In some embodiments, the at least one first portion of the machine readable data may be substantially unreadable following the limited expected lifetime. However, in various exemplary embodiments, the at least one first portion of the machine readable data is readable by a second type of data read system following the limited expected lifetime. The second type of data read system may differ from the first type of data read system in some manner. For example, during the limited expected lifetime, the at least one first portion of the machine readable data may be readable by an optical data read system. Following the limited expected lifetime, the at least one first portion of the machine readable data may be readable by an optical data read system operating at a reduced scan speed relative to a general purpose optical data read system. Or, following the limited expected lifetime, the at least one first portion of the machine readable data may be readable by an optical data read system performing signal averaging on the data signal. Alternatively, during the limited expected lifetime, the at least one first portion of the machine readable data may be readable by a magnetic data read system, while following the limited expected lifetime, the at least one first portion of the machine readable data may be readable by a magnetic data read system operating at a reduced scan speed relative to a general purpose magnetic data read system. As a further alternative, following the limited expected lifetime, the at least one first portion of the machine readable data is readable by a magnetic data read system performing signal averaging on the data signal.

The at least one first portion of the machine readable data may contain read-support information necessary for reading data of interest in at least one second portion of machine readable data, such as all or a portion of a decryption key (e.g., a private key or a public key). Read-support information may include locational information relating to the location of the data of interest within the at least one second portion of machine readable data.

In some embodiments, the at least one second portion may include additional read-support information needed for reading data of interest in the at least one second portion. One or more copies of the read-support information may be stored on the memory device. At least one of the one or more copies of the read-support information may be stored in encrypted form. At least one of the one or more copies may be retrievable from the at least one first portion through the use of special purpose software. By way of example, such special purpose software may include a function such as a HASH function, a table lookup function, or a decryption algorithm. At least one of the one or more copies may be retrievable from the at least one first portion through the use of special purpose hardware. In one alternative embodiment, a copy or analog of the read-support information may be retained by a third party, instead of or in addition to being stored on the memory device.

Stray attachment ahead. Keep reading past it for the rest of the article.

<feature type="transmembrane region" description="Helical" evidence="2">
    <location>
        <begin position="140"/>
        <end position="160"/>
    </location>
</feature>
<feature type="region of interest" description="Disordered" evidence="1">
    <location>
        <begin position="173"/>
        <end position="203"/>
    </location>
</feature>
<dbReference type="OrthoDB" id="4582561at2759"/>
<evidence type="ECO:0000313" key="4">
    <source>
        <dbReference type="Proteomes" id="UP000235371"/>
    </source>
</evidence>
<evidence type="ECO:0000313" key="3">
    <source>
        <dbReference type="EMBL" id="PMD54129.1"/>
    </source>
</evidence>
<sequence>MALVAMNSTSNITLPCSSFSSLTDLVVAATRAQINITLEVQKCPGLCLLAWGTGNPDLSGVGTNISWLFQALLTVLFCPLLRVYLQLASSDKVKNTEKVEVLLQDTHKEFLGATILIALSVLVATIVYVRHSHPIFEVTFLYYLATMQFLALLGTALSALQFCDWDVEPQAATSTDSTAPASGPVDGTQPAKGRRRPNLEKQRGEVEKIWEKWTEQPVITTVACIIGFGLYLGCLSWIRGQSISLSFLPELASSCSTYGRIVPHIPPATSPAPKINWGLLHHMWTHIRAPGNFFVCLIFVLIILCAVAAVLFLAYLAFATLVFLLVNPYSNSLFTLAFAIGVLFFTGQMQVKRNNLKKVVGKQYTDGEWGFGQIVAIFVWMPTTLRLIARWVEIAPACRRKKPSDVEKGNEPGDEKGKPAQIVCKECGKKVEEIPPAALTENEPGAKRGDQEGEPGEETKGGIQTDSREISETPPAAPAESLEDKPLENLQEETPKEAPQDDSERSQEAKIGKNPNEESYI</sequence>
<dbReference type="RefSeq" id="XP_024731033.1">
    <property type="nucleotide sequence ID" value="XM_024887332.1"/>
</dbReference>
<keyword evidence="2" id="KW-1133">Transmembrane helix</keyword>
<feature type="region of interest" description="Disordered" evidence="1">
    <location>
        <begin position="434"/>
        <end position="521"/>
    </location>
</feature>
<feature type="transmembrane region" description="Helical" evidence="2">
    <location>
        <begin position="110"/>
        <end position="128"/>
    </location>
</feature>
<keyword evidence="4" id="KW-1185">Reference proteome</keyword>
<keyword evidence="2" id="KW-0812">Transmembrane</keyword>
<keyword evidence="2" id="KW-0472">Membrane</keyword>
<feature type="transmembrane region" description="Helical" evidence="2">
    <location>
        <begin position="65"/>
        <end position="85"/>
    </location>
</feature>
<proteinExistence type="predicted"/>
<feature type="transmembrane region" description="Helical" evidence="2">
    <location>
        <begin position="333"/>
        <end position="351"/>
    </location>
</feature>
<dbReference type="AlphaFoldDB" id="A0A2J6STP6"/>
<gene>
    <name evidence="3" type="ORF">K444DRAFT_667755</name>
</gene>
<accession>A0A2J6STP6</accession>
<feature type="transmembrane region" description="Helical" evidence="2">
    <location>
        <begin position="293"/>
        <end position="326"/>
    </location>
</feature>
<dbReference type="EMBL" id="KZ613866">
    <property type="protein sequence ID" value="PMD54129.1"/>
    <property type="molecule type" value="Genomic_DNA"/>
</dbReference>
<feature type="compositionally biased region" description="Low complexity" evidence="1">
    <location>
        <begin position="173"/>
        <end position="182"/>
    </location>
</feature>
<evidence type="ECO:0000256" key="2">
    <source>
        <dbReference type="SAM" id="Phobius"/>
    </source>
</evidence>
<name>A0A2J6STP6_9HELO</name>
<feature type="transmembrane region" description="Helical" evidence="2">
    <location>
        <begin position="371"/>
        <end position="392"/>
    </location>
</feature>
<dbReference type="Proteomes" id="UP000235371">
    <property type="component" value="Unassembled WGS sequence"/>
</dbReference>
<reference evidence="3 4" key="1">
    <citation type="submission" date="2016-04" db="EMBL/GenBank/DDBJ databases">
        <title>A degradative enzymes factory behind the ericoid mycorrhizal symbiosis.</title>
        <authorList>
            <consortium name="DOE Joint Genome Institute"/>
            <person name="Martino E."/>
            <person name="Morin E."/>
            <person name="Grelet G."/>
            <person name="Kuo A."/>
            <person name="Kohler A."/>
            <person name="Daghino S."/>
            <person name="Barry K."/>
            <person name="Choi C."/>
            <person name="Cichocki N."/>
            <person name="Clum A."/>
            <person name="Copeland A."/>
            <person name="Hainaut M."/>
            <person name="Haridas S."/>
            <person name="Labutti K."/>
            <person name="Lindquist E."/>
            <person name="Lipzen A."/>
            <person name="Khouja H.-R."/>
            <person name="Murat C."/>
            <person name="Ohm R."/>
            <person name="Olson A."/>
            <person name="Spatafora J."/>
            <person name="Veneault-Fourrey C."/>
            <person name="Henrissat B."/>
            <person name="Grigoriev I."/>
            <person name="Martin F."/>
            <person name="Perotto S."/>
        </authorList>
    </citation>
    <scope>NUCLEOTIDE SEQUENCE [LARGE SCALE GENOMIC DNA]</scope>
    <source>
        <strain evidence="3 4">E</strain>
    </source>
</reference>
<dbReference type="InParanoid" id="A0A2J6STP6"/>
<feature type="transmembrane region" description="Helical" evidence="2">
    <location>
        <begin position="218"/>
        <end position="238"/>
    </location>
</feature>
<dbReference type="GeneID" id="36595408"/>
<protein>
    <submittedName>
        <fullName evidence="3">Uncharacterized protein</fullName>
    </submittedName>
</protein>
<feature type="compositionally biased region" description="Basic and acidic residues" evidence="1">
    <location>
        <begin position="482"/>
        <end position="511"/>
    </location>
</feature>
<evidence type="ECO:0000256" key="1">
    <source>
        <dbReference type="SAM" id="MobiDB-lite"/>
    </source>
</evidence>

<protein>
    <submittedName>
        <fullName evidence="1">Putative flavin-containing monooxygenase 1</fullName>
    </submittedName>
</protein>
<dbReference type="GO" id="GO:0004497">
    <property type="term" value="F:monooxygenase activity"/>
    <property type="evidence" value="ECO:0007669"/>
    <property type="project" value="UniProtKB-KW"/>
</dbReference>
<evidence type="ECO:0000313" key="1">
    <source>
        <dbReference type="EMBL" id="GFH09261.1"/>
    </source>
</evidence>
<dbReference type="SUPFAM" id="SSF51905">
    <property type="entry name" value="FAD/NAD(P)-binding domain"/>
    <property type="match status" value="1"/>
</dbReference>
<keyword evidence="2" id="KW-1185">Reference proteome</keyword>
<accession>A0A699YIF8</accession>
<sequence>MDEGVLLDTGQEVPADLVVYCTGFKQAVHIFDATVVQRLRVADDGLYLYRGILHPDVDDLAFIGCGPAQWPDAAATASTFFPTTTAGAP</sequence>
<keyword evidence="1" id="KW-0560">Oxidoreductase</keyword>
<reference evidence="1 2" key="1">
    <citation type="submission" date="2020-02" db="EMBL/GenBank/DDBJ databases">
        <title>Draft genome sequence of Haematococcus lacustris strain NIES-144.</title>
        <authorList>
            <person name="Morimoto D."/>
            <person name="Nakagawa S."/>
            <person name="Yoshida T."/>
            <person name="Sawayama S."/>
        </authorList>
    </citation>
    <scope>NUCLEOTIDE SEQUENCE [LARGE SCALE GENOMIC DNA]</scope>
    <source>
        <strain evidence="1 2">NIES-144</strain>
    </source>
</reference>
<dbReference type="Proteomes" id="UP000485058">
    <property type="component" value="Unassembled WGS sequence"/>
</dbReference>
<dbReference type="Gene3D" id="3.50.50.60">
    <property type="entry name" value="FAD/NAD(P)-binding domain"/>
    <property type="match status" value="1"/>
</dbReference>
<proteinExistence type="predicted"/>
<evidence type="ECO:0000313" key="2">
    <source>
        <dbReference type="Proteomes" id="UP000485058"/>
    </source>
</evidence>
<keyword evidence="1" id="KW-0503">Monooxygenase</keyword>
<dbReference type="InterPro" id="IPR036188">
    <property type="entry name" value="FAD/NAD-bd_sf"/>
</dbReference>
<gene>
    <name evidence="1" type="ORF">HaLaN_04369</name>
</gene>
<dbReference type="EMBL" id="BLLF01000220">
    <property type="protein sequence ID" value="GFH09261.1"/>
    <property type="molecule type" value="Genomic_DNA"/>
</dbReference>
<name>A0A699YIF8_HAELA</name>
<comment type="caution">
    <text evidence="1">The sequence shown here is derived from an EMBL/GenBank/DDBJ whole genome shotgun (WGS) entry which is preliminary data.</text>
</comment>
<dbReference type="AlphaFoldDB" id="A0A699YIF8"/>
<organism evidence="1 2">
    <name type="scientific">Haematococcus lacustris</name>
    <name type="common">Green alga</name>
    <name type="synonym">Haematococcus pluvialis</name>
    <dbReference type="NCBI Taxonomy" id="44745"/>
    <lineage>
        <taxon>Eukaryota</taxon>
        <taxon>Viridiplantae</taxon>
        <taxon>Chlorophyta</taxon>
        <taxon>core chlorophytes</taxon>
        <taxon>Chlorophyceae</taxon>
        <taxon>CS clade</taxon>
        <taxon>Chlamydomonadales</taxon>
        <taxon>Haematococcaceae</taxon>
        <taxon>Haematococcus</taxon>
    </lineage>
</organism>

In another exemplary embodiment, a data storage device may include:

A data storage medium capable of having machine readable data stored therein, the data storage medium capable of producing a data signal in a data read device in response to an interrogation activity by the data read device, the data storage medium including:

at least one modifiable portion capable of producing a data signal within a first signal range at the start of a limited read period characterized by a limited expected lifetime or limited temporal duration, and modifiable to produce a read signal falling within a second signal range subsequent to the limited read period.

In the above embodiment, a data signal within the first signal range may be readable by a general purpose read device and a data signal within the second signal range may be readable by a special purpose read device but not by a general purpose read device. For example, a data signal within the first signal range may be characterized by a first signal-to-noise ratio and a data signal within the second signal range may be characterized by a second signal-to-noise ratio. As a second example, data signals within the first signal range may be characterized by a first bit data error rate and a data signal within the second signal range may be characterized by a second bit data error rate. The data storage device may include a data storage medium capable of producing a data signal in an optical data read device, or a data storage medium capable of producing a data signal in a magnetic data read device, but is not limited to any specific types of data storage media.